How Are Kids Still Dying In Cars?
Regardless the hows or whys, the result is still devastating...
Whenever I read about children who have died from being left in cars on nationwide headlines, I always question how could it happen and why. Just recently early this year, a 17-month-old baby boy was rescued by the Malaysian Civil Defence Department (JPAM) after he was locked up in his mother’s car accidentally at Bertam Indah.
There was also another case in 2015, where a mother allegedly left her baby in a heated, unventilated car. A report was never filed against her, but she was duly investigated for negligence. Thankfully both kids survived and were rescued in time.
But there were other children who were not as lucky. Malaysia mourned when these children fell victims to vehicular heatstroke : a four-year-old boy in Kuala Nerang, a three-year-old girl in Kampung Morak and a five-year-old boy in Bandar Baru Uda, Johor Baru.
I'm sure everyone's initial response would be to judge the parents for being negligent. After all how can parents forget their own children? Regardless the hows or whys, the result is still devastating. David Diamond, a Professor of Psychology and a Cognitive Neurologist at University of South Florida has been studying forgotten children in cars since 2004.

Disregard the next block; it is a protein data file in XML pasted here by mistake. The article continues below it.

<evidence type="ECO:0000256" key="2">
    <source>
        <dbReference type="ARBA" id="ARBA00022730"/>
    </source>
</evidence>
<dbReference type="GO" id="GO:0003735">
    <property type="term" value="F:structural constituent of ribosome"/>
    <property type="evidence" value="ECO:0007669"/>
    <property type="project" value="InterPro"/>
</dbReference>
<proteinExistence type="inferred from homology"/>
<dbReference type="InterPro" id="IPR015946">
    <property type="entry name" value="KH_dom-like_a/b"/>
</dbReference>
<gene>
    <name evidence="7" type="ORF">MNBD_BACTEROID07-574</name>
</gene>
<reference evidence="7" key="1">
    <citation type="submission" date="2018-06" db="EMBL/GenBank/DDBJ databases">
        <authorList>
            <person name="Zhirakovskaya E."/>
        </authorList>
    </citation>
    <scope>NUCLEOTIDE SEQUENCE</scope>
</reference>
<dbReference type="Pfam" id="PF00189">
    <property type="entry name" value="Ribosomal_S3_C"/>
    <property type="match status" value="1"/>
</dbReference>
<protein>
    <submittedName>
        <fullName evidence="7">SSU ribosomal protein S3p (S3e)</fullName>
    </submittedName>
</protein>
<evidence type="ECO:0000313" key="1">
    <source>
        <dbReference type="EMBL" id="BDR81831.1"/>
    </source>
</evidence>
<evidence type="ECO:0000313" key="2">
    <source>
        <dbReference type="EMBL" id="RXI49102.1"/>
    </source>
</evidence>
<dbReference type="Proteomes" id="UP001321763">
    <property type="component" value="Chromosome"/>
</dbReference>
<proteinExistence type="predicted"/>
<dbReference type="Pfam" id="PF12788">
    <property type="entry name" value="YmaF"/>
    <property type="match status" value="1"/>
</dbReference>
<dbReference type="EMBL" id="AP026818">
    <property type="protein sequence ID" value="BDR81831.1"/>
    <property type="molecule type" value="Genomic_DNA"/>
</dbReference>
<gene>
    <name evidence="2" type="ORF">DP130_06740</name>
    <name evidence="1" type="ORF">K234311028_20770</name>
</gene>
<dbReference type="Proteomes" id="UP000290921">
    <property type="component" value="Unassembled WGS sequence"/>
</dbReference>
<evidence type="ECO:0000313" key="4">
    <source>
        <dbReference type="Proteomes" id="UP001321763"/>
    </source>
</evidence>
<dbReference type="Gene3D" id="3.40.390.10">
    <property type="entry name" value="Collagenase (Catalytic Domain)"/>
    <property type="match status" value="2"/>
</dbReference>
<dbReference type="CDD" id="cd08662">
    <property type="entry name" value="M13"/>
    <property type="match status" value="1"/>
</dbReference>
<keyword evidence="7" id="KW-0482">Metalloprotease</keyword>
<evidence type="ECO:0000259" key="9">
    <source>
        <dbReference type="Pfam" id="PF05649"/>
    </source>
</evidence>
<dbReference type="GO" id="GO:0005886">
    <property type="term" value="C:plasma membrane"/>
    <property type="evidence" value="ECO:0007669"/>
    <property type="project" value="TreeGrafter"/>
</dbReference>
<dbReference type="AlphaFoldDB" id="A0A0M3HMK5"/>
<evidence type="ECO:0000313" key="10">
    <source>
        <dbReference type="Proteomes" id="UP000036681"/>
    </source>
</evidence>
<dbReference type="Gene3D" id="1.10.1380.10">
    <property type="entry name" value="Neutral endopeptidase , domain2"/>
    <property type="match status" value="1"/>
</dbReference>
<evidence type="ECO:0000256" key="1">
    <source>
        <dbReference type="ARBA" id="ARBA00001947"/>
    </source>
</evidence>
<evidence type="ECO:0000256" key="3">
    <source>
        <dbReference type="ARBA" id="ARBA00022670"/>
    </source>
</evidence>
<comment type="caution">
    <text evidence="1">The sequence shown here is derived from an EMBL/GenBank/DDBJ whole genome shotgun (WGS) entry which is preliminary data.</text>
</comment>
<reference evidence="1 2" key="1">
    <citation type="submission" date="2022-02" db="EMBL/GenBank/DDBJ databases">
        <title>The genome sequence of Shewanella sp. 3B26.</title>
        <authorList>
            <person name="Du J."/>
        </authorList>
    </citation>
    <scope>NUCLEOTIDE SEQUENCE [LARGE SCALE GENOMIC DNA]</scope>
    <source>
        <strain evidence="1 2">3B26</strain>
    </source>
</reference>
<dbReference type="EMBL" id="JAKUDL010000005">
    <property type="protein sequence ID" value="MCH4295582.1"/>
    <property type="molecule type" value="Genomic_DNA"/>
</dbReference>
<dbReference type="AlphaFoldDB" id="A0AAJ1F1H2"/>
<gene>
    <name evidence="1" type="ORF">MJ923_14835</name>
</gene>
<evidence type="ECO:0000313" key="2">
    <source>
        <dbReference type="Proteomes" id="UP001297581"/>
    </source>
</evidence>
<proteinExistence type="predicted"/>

He told The Washington Post that parents who have forgotten their children in cars often report stressful or distracting experiences before or during the drive. Many also report sleep deprivation.
He went on to say, “Memory is a machine and it is not flawless. Our conscious mind prioritizes things by importance, but on a cellular level, our memory does not. If you’re capable of forgetting your cellphone, you are potentially capable of forgetting your child.”
Whether you choose to empathize with the parents, or to judge them, at the end of the day it is still life lost.
The Ministry of Women, Family and Community Development have expressed wanting stern action to be taken on parents who are negligent(Malaysian Gazette).
Under the Child Act (Amendment) Bill 2015, leaving a child alone and unattended without adequate supervision is an offence and can be penalized not more than RM50,000 or jail not more than 20 years or both, as well as mandatory Community Service Order (CSO).
With stricter laws in place, we hope no other child would have to suffer this ordeal ever again. Parents need to remember:
- Never leave your child alone in a car, not even for a minute. A child’s body heats up 3 to 5 times faster than an adult’s body.
- Make sure to keep car doors locked when the car is not in use so that kids can't get in on their own.
- Create reminders by putting something in the back of your car next to your child. This is especially important if you’re not following your normal routine.
- Spread constructive awareness without being overly judgmental. Nobody deliberately wants to harm their own children.
- AND If you see a child alone in a car, call for help immediately. One call could save a life.